By contrast, Laurie Oakes’ column is disgustingly cynical. Oakes puts out this “couldn’t give a stuff” attitude in almost every piece he either writes or puts to air. He uses a lilting, casual tone of expression as if they’re all just kids in the sandpit, throwing poo at each other and finger painting each other’s faces.

    Meanwhile, who’s been around these past 30 years? Laurie Oakes. Now THERE’S your continuous thread of wisdom, not mere elected politicians, who come and go

    You could throw Phil Coorey in this category of pundit too – you always get the feeling that Phil has something more important he’d rather be doing than writing about kindergarten kidz in the playpen, but hey, it’s a living, right?. But I digress.

    I doubt whether Oakes has ever in his career contributed one sentence, or even a few words to policy debate. He’s too busy telling us all what the tactics are and how we’ll react to them (presumably because he said so). Once “boats” are mentioned, it’s all over, see? Bring up Climate Change, and Labor’s in a hole. Even Malcolm Turnbull (no Tony Abbott, heh, heh) could run this one through to victory.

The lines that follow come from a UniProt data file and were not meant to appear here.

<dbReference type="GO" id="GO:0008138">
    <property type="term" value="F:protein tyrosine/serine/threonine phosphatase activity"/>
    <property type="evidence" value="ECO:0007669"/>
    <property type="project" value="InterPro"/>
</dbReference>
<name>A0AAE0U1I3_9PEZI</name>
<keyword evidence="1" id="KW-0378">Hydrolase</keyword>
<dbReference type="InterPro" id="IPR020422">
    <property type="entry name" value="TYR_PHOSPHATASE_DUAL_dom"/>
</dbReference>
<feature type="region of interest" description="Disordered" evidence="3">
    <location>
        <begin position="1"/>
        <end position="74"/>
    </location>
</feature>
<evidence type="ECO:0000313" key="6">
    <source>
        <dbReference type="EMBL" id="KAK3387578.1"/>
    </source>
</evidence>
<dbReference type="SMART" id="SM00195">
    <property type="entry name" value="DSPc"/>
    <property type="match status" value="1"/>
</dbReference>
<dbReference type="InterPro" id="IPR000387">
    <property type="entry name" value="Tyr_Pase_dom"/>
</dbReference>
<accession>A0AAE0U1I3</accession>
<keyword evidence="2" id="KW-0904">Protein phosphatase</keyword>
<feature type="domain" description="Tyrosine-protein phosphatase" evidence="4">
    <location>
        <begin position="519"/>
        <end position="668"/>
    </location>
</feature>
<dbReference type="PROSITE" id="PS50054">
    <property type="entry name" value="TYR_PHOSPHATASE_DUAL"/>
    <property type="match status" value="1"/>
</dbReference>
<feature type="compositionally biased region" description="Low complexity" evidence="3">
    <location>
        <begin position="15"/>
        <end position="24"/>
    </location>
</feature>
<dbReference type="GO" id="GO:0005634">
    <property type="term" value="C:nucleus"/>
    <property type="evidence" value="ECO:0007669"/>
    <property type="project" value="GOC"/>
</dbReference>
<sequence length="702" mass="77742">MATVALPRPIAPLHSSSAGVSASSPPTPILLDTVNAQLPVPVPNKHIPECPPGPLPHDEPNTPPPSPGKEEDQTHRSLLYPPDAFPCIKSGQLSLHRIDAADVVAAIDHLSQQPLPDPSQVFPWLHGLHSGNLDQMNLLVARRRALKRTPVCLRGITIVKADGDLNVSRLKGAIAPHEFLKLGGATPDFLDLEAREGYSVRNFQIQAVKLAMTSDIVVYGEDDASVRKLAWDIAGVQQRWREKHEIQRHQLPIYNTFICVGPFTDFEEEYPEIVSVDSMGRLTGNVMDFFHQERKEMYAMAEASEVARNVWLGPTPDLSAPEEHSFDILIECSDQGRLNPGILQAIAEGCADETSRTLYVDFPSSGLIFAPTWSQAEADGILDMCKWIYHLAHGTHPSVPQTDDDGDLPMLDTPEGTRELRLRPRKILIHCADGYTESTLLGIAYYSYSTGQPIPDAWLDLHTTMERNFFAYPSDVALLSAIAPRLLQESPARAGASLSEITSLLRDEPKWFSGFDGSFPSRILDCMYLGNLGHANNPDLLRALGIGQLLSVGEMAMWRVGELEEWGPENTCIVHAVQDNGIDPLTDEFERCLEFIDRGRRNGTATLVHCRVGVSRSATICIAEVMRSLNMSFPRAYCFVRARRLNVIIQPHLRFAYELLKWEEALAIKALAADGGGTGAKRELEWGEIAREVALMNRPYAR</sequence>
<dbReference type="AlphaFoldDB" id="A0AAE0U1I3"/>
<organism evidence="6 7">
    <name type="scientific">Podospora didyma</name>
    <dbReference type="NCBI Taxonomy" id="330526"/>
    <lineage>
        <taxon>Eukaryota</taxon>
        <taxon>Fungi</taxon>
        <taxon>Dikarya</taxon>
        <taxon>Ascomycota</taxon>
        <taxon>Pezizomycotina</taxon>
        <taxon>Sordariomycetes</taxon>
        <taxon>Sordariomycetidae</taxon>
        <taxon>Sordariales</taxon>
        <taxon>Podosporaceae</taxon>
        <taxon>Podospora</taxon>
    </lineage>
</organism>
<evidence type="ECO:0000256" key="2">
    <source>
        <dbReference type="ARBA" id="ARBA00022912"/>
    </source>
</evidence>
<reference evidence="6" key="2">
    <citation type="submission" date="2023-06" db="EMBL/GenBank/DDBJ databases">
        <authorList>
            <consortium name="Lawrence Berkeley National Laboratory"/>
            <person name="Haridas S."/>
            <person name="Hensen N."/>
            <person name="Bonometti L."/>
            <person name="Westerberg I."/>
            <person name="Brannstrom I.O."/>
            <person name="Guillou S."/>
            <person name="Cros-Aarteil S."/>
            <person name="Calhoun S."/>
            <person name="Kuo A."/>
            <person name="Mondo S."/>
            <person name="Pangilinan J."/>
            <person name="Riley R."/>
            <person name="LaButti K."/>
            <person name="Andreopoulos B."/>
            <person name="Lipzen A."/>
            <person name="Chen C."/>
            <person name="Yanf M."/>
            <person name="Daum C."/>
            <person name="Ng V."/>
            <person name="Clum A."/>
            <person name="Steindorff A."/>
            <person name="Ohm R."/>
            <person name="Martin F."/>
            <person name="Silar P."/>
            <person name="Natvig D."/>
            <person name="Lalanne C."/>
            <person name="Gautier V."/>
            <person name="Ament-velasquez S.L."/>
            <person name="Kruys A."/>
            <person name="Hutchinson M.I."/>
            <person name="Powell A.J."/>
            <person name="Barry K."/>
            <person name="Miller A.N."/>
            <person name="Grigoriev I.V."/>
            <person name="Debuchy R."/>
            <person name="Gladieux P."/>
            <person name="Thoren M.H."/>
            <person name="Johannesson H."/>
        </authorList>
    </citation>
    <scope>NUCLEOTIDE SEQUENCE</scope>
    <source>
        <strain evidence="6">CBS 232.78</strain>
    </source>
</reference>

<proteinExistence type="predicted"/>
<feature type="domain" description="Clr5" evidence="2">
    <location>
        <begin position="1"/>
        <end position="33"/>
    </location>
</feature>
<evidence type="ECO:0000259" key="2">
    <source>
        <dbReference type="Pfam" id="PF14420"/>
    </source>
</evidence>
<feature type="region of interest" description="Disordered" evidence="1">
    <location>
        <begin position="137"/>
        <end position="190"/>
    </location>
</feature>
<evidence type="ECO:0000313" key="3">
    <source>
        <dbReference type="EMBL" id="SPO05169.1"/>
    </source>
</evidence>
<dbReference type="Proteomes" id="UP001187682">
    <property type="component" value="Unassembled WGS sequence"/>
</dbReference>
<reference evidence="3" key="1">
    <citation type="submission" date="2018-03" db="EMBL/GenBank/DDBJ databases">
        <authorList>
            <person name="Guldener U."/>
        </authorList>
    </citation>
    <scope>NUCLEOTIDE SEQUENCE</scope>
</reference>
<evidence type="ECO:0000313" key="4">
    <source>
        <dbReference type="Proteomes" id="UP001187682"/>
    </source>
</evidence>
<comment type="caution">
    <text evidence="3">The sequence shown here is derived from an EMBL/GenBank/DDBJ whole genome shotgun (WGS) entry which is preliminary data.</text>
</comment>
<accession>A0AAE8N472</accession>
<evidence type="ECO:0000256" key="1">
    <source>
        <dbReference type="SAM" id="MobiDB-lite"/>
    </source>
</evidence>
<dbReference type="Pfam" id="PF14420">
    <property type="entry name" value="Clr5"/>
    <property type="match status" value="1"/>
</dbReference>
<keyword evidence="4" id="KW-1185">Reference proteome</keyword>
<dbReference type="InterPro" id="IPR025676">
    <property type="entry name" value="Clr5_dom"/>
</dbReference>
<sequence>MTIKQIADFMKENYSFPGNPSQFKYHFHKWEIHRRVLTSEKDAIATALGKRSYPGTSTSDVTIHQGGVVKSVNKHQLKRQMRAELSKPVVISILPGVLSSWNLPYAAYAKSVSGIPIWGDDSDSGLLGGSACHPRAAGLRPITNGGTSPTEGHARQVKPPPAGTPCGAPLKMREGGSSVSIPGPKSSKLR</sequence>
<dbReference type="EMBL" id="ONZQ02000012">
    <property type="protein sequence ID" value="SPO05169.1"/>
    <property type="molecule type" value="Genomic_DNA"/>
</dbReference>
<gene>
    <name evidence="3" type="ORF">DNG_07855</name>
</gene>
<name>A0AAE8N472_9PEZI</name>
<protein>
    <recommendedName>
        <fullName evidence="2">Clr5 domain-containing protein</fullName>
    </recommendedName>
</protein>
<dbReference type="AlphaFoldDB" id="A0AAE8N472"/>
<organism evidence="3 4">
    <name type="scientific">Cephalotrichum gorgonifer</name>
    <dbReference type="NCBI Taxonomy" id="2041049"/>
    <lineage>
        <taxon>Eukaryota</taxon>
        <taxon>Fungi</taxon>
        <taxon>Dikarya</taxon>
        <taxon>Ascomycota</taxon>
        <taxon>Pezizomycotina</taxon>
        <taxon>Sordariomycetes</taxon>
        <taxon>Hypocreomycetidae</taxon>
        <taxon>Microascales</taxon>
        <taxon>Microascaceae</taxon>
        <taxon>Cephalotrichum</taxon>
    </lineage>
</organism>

The foundation stone of the play-by-play approach is that what we’re watching now is just one game. There’s another game next Saturday, and the Saturday after that. So, no biggy if one side or the other doesn’t put 2 points up on the premiership board this week. Oakes tells his readers that they need not despair. It’s a long road to the finals and anything could happen. THAT’S experience for you. Seasons come and go.

    Speaking of seasons… Greenland is melting, Australia is in drought, and no-one’s told Summer it’s supposed to have stepped aside for cold weather 2 months ago. Did I mention coral bleaching?

    It’s MAY 2016 for Christ’s sake and I’m still sitting here in my office writing this comment in a T-shirt. I went out yesterday and bought some winter woolies. I got them all for half-price. No-one’s buying. The punters think it’s Christmas. Almost literally.